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Baseline and distribution of organic pollutants and heavy metals in tidal creek sediments after Hurricane Sandy in the Meadowlands of New Jersey

  • Francisco Artigas
  • Ji Meng Loh
  • Jin Young Shin
  • Joe Grzyb
  • Ying YaoEmail author
Original Article
  • 259 Downloads

Abstract

The relatively low cost of lands along with a privileged location near an urban center attracted industry to the Meadowlands of New Jersey and the absence of regulations resulted in vast amounts of industrial waste emitted into the air and dumped to nearby estuaries and marshlands. Hurricane Sandy created an unprecedented sea surge that overtopped berms and tide gates and extensively flooded approximately 22.8 km2 of a low lying basin that includes Berry’s Creek, a tributary to the Hackensack River and well known for its legacy of high levels of contamination. The sea surge connected Berry’s Creek with eastern creeks that flow into the Hackensack River for several tidal cycles. The objectives of this study were to establish a baseline for organic pollutants and heavy metals post Superstorm Sandy, determine whether contaminants from highly contaminated areas moved to the eastern creeks during the surge and measure contaminant gradients around tide gates. Cadmium, mercury and chromium were the most abundant contaminants in sediments, and pollutants responsible for the highest ecological risk were Hg and polychlorinated biphenyls (PCBs). Concentrations of PCBs were higher in the western creeks and contrary to metals did not show concentration gradients from either side of tide gates. Massive export of contaminants from western to eastern creeks due to the surge was not apparent. The abundance of heavy metals in the vicinity of tide gates shows that they play a role in their distribution across the estuary.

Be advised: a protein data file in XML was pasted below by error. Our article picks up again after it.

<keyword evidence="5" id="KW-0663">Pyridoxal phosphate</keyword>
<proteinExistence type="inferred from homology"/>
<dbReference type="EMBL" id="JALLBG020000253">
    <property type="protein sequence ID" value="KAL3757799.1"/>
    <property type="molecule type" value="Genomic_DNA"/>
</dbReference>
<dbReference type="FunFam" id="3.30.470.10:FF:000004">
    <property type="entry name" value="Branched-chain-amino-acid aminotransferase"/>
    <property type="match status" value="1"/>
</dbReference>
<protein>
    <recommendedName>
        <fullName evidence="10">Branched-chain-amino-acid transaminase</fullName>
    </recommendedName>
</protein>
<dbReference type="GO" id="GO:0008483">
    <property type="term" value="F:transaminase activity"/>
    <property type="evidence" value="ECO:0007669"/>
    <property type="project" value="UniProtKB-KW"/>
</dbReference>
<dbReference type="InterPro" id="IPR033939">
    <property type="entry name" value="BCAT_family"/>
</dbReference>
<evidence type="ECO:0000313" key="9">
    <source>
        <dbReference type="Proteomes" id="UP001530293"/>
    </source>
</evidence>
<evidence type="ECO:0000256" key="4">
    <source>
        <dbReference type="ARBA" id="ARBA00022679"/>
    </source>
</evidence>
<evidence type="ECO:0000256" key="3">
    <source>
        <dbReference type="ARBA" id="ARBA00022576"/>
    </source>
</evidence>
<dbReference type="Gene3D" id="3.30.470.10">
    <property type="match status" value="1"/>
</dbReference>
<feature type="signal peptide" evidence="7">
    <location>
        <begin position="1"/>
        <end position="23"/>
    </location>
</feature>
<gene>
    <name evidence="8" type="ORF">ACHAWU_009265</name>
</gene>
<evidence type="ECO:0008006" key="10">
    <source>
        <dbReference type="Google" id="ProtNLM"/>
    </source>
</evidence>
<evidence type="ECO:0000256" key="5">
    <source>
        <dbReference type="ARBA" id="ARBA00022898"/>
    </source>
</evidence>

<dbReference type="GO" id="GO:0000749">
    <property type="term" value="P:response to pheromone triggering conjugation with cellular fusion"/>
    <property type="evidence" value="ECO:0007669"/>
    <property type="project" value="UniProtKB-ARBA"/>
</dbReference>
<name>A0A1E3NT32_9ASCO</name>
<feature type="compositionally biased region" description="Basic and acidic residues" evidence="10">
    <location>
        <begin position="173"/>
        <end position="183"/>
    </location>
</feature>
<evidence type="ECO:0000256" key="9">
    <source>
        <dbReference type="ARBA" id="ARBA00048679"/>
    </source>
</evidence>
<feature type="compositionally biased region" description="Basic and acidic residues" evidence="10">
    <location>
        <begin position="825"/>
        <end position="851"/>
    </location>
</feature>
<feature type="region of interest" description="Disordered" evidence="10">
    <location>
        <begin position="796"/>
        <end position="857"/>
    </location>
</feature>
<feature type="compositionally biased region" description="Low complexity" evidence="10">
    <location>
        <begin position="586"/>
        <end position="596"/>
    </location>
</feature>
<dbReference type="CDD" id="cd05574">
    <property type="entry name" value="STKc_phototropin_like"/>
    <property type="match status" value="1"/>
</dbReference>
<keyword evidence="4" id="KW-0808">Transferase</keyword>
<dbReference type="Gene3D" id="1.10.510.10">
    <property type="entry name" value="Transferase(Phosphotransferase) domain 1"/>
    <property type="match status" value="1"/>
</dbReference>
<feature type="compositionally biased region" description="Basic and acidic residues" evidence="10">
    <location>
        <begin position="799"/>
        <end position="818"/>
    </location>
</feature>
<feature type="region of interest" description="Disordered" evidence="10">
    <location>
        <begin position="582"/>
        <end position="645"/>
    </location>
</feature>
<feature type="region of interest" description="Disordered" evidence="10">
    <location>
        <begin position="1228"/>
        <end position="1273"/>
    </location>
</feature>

Keywords

Metals Polychlorinated biphenyls (PCBs) Organochlorine pesticides (OCPs) Tidal creek sediments Hurricane Sandy 

Notes

Acknowledgements

The authors thank Yefim Levinsky for the chemical analysis and manuscript review as well as Sal Kojak for collecting the GPS locations and the MERI Geographical Information System group for making the maps. Inputs from Michael Stepowyj and Sandy Speers are also appreciated. This research was supported by Meadowlands Environmental Research Institute and the New Jersey Sports and Exhibition Authority.

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Copyright information

© Springer-Verlag Berlin Heidelberg 2017

Authors and Affiliations

  1. 1.Meadowlands Environmental Research Institute, Department of Earth and Environmental SciencesRutgers University-NewarkLyndhurstUSA
  2. 2.Department of Mathematical SciencesNew Jersey Institute of TechnologyNewarkUSA
  3. 3.Department of Chemistry and Environmental ScienceMedgar Evers College, The City University of New YorkBrooklynUSA

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